[Paleopsych] UPI: Scientists find clues to memory health.

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Wed Jul 13 22:17:16 UTC 2005

Scientists find clues to memory health

SAN FRANCISCO, July 12 (UPI) -- Misplaced keys, faltering name recall, 
incomplete thoughts -- by age 50, many otherwise healthy adults begin to notice 
these insidious symptoms, all signs of short-term memory loss. Indeed, as we 
age, our memory function can decline by as much as 45 percent, researchers have 

Much remains to be learned about the processes that underlie memory loss, but 
science is beginning to discover ways to abate -- and possibly to halt -- 
cognitive decline.

According to Michael Merzenich, chief scientific officer with Posit Science in 
San Francisco, the key to memory longevity is lifelong learning. "Often, as 
people age, they engage in less and less learning," Merzenich told United Press 
International. "They rest on their laurels, and their environments, even if 
stimulating (such as a job or hobbies), do not drive new learning."

Merzenich's company is pioneering brain-training exercises for aging adults 
that, like calisthenics, keep the organ flexible, in good physical shape and 
functioning well into the golden years. The company's computer-guided exercises 
-- which are being marketing to assisted-living and retirement communities -- 
aim at augmenting memory and improving visual acuity and hearing. The memory 
exercises should be practiced five days a week for an hour a day for eight 
weeks -- a demanding regimen, but one that researchers think may mitigate 
memory loss.

"As the brain gets into ruts, it is not challenged with new learning, and 
without crucial stimulation, the brain's function can gradually erode over 
time, leading to decreased memory and cognitive function," Merzenich explained. 
Undertaking a rigorous "brain fitness" program later in life may be only part 
of the answer, said Dr. Thomas Crook, former chief of the National Institute of 
Mental Health's Geriatric Psychopharmacology Program. Diet plays an absolutely 
key role in determining brain function later in life, he said, and establishing 
healthy eating habits early on can deliver dividends in old age. "Diet is very 
important. A generalization would be that those things that are good for the 
heart are good for the brain as well," Crook told UPI. "We eat such massive 
amounts of food in this country that we end up with obesity and diabetes, which 
are in themselves problematic for memory."

Likewise, exercise appears to contribute to better brain health, he said. "A 
lot of research is showing that aerobic exercise is particularly helpful," 
Crook said. "Even 30 minutes of walking per day can help. We know that vascular 
changes in the heart also apply to the brain, and exercise benefits both."

The cartoon character Popeye may have been on to something, with his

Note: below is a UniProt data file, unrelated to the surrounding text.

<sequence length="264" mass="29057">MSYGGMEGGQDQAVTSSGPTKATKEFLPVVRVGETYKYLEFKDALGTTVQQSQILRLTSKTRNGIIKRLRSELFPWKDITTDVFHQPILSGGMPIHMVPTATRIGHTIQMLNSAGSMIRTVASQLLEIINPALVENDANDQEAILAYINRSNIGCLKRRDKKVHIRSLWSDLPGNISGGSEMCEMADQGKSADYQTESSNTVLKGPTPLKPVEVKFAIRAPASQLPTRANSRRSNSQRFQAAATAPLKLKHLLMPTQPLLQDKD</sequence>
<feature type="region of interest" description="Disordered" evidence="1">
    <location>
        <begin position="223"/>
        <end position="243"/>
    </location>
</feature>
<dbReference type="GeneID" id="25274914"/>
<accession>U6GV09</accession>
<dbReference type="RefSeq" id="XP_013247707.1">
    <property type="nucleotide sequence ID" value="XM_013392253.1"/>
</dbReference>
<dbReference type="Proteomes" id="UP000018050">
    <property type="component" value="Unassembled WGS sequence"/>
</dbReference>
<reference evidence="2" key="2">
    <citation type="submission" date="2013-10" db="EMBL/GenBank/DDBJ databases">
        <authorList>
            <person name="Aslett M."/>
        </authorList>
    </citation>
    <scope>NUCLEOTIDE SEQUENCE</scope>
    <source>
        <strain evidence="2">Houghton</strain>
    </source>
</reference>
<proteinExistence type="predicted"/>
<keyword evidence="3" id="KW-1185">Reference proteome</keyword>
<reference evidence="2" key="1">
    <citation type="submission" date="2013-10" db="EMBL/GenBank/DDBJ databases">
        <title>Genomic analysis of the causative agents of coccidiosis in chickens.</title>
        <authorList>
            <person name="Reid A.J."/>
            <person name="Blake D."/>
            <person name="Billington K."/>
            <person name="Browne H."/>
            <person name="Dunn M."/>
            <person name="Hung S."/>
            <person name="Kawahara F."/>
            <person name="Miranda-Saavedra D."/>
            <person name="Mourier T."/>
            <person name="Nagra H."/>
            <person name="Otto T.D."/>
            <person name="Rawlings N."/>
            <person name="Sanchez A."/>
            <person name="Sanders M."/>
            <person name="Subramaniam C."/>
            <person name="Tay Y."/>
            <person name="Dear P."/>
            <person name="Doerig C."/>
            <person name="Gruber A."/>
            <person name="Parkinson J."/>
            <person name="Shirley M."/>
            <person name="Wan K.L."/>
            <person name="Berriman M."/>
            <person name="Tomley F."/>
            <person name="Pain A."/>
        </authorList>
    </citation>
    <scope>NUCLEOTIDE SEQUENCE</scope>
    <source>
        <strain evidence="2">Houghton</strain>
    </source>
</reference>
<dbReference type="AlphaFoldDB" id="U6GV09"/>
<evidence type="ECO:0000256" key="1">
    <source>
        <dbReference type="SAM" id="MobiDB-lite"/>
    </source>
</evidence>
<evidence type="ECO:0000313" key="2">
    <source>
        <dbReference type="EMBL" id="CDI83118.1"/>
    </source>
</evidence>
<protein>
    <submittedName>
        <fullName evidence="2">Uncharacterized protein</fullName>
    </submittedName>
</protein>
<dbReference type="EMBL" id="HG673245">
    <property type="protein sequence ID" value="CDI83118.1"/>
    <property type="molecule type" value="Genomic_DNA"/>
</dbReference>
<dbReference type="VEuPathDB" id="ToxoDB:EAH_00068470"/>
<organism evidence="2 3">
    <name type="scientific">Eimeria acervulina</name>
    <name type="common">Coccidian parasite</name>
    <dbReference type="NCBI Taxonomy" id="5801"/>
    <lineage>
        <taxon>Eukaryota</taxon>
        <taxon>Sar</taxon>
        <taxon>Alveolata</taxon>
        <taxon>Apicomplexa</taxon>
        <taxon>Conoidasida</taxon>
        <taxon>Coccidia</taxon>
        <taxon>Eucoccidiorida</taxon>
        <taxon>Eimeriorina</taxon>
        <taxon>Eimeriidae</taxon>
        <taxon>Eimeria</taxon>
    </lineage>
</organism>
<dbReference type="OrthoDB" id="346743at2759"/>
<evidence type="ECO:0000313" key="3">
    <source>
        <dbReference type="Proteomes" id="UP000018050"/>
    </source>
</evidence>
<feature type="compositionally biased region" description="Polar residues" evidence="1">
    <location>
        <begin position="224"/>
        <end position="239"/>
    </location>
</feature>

enthusiastic endorsement of spinach. According to a 2005 study by Harvard 
University researchers, fruit and vegetable intake is inversely related to 
cognitive decline -- the more fresh foods you eat, the better your chances of 
maintaining brain health.

The Harvard group followed a cohort of female subjects from 1976 to 2001 and 
tracked their eating habits along with mental function over four decades. They 
found that the women who ate the highest amounts of green leafy vegetables 
(such as broccoli, greens and spinach) had the slowest mental decline.

"The finding with cruciferous vegetables, we believe, may be because they are 
nutrient dense -- good source of vitamin C, beta carotene, B vitamins, which 
have all been found in some studies to be associated with better cognition," 
said Jae Hee Kang, lead author of the Harvard study.

Crook also noted that a new compound of neuropeptides marketed as a dietary 
supplement appears to enhance nerve-cell synaptic and dendritic growth -- a 
process associated with improved memory.

"We think the supplement is a useful addition to a heart healthy diet that 
includes low-fat food and modest portion sizes," he said. Crook conducted 
clinical trials on the compound, which has not yet hit the market. Despite his 
enthusiasm for the new supplement's potential benefits, however, he said most 
"nutriceuticals," including the much-touted gingko biloba, do not work.

"There's no sound evidence that Ginkgo, nor any of the witch's brews sold under 
clever names, improves learning and memory," Crook said. "I'm really quite 
negative about nutriceuticals in general."

Before adults over age 50 start popping supplements and loading up on spinach, 
they should consult their physicians, who can assess if their perceived 
forgetfulness is, in fact, attributable to age-related memory loss. Sometimes, 
absent-mindedness may not be serious and can be confused with something as 
simple as fatigue, University of California, San Diego, researchers have found.

They wrote in the July 2005 issue of the Journal of the American Geriatric 
Society that senior adults have more difficulty getting a good night's sleep 
because the body's circadian rhythms change with age. Seniors also may 
experience insomnia as a side effect of one of the many medications prescribed 
to older adults.

The bottom line is that a good memory -- like a fabulously fit body -- requires 
good habits, diligence and discipline, Crook said. "It doesn't happen 
magically," he said. "It's like being in shape; you have to do a lot of work 
and exercise to get better at it."

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